Hello, my name is Alison and I am a musical theater geek. You wouldn't know it from looking at me. I won't go so far as to say I am closeted, because I have recently come clean about this, and have even gone so far as to admit (and even brag) that I am writing a full-length Broadway musical. It will probably take me about ten years to finish it, but it will happen. In the meantime, I am happy to embrace and express my inner M.T.G., and to mourn the lost years where I buried this passion under layers of cool ass rock n' roll.
I spent most of my childhood and early adolescence performing in musicals and plays, and the absolute happiest moments of my life were play rehearsals. Even more than the performances, I loved being at rehearsal. It was a special, insulated place where my talents were recognized, my friends were all around me, and most of all -- I belonged. In the outside world, and at school, I was too smart, too Jewish, had a big butt, had divorced parents, was an only child, preferred listening to records to playing with other kids. But at play rehearsal I was part of an elite group of people who were working on something important, learning lines, singing, dancing, blocking scenes, all those cool fun things that I loved more than anything in the world. We would start after school, and work into the evening, when it would feel incredibly romantic and glamorous to be toiling so late into the night. In reality it was probably only six o'clock, but it sure felt exciting.
At some point, that all changed. It's sad to think about, but there were several factors that turned me away from musical theater. I honestly saw theater as my career path, my calling, and my lot in life. But then the musical theater director left our high school, and I discovered smoking pot and punk rock. I continued to act in plays and even went to NYU theater school for my freshman year of college, but at some point I decided that theater was clearly for the uncool, self-absorbed actorly types, and I just wanted to play in rock bands. My attitude won the fight, and that was that -- I switched majors, started a band and never looked back.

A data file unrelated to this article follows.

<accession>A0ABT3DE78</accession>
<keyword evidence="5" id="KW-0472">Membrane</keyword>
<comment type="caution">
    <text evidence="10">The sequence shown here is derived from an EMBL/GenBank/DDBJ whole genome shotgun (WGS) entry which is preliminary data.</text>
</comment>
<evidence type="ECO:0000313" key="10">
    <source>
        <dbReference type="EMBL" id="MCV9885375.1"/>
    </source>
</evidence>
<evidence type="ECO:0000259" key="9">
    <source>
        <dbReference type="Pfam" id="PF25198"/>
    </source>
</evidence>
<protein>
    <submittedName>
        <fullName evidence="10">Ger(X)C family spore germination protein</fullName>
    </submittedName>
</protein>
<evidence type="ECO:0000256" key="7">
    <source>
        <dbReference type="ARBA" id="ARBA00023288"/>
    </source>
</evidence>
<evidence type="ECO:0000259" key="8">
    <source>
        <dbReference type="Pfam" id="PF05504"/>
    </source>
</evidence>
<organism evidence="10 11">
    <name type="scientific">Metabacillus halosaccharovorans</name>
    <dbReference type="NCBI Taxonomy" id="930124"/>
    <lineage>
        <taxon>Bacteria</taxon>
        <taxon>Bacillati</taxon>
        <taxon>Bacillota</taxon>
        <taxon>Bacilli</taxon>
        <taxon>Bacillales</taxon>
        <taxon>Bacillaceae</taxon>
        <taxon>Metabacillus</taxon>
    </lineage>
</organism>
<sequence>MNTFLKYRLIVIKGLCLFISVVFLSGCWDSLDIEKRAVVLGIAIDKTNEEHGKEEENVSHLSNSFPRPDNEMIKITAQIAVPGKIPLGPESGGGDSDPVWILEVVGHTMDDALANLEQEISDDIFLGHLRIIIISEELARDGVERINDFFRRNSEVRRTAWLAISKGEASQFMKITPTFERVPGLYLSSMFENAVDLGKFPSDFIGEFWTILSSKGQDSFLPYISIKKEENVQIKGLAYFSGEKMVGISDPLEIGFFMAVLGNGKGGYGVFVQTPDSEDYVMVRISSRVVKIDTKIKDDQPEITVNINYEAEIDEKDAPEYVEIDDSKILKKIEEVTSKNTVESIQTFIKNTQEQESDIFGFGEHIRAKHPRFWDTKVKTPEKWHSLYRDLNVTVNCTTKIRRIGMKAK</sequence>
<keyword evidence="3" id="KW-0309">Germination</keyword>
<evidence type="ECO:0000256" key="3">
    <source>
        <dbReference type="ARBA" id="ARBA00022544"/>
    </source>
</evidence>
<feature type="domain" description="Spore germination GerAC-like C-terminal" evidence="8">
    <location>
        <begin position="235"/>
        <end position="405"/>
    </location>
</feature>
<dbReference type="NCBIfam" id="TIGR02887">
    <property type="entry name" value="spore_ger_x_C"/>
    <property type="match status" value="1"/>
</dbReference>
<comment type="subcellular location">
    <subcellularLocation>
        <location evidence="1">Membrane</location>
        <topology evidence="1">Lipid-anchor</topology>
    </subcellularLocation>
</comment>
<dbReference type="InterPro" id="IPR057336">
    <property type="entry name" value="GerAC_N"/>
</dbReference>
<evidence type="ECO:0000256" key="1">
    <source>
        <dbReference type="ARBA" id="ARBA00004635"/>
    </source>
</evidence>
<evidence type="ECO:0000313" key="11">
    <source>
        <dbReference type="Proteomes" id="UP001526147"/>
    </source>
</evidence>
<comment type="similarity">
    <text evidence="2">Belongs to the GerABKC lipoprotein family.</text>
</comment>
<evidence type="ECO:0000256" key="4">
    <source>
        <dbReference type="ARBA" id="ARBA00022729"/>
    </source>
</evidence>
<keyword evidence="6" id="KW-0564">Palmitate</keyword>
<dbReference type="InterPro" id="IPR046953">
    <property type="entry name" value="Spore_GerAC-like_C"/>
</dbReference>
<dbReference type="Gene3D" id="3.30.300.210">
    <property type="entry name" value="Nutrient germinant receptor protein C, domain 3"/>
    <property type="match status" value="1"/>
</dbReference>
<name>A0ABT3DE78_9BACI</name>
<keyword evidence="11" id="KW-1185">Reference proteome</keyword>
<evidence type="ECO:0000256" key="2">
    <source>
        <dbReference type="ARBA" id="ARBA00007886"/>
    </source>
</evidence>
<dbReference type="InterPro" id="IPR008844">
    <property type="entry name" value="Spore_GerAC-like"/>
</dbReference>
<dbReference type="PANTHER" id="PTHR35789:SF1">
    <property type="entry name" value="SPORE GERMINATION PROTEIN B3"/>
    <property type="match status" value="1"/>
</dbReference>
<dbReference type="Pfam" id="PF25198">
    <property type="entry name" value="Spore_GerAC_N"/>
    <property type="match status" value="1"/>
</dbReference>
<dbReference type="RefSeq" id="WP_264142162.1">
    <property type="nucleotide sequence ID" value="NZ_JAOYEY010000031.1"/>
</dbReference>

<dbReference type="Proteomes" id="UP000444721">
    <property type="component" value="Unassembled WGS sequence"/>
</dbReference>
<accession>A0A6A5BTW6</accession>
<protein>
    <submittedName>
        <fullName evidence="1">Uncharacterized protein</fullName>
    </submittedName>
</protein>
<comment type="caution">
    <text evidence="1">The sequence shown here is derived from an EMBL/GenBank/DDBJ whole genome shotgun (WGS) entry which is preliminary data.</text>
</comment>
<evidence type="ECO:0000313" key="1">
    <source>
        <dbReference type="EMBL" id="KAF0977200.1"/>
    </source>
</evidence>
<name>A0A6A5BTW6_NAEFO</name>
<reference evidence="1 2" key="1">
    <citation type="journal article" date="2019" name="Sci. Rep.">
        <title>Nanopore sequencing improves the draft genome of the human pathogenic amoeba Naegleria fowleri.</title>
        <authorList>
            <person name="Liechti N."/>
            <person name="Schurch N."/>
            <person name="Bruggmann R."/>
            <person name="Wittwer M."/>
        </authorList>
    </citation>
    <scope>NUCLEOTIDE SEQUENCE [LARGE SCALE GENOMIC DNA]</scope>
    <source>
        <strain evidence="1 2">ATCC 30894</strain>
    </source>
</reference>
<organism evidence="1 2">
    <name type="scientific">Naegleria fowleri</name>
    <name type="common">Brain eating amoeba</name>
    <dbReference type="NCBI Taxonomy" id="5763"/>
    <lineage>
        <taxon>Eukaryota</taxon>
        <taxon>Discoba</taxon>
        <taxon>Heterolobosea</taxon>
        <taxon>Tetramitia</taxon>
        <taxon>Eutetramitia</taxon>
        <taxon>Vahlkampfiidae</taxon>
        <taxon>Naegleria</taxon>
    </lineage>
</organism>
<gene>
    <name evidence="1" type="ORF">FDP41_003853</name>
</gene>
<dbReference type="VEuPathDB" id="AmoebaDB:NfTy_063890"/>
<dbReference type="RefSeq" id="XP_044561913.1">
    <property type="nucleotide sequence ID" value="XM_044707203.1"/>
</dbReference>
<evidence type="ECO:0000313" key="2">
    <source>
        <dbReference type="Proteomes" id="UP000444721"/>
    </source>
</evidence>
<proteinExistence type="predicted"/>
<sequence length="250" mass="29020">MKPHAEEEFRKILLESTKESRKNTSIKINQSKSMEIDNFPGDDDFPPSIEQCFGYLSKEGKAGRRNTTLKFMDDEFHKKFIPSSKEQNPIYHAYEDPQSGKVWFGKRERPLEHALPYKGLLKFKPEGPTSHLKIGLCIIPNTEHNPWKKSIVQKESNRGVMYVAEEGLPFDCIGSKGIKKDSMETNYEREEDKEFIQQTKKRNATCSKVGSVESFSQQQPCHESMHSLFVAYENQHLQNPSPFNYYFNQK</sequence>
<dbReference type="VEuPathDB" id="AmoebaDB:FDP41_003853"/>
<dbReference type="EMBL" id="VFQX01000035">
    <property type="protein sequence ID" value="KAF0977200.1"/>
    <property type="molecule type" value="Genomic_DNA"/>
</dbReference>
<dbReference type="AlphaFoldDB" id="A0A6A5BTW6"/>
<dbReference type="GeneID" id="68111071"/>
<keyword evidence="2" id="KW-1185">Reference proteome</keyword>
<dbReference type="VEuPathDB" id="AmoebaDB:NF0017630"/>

But during those lovely years when I was all-singing-all-dancing-all-the-time, I had the good fortune of seeing some original musicals on Broadway during their initial runs. Godspell, Annie, The Wiz, and best of all -- A Chorus Line. I had never experienced anything like it. Even at ten years old, A Chorus Line spoke to my soul. I probably didn't understand most of the dirty jokes, and some of the more sophisticated ideas may have floated right over my head, but I sure got what that play was about. It was about loving everything about performing, and never being able to let go of it.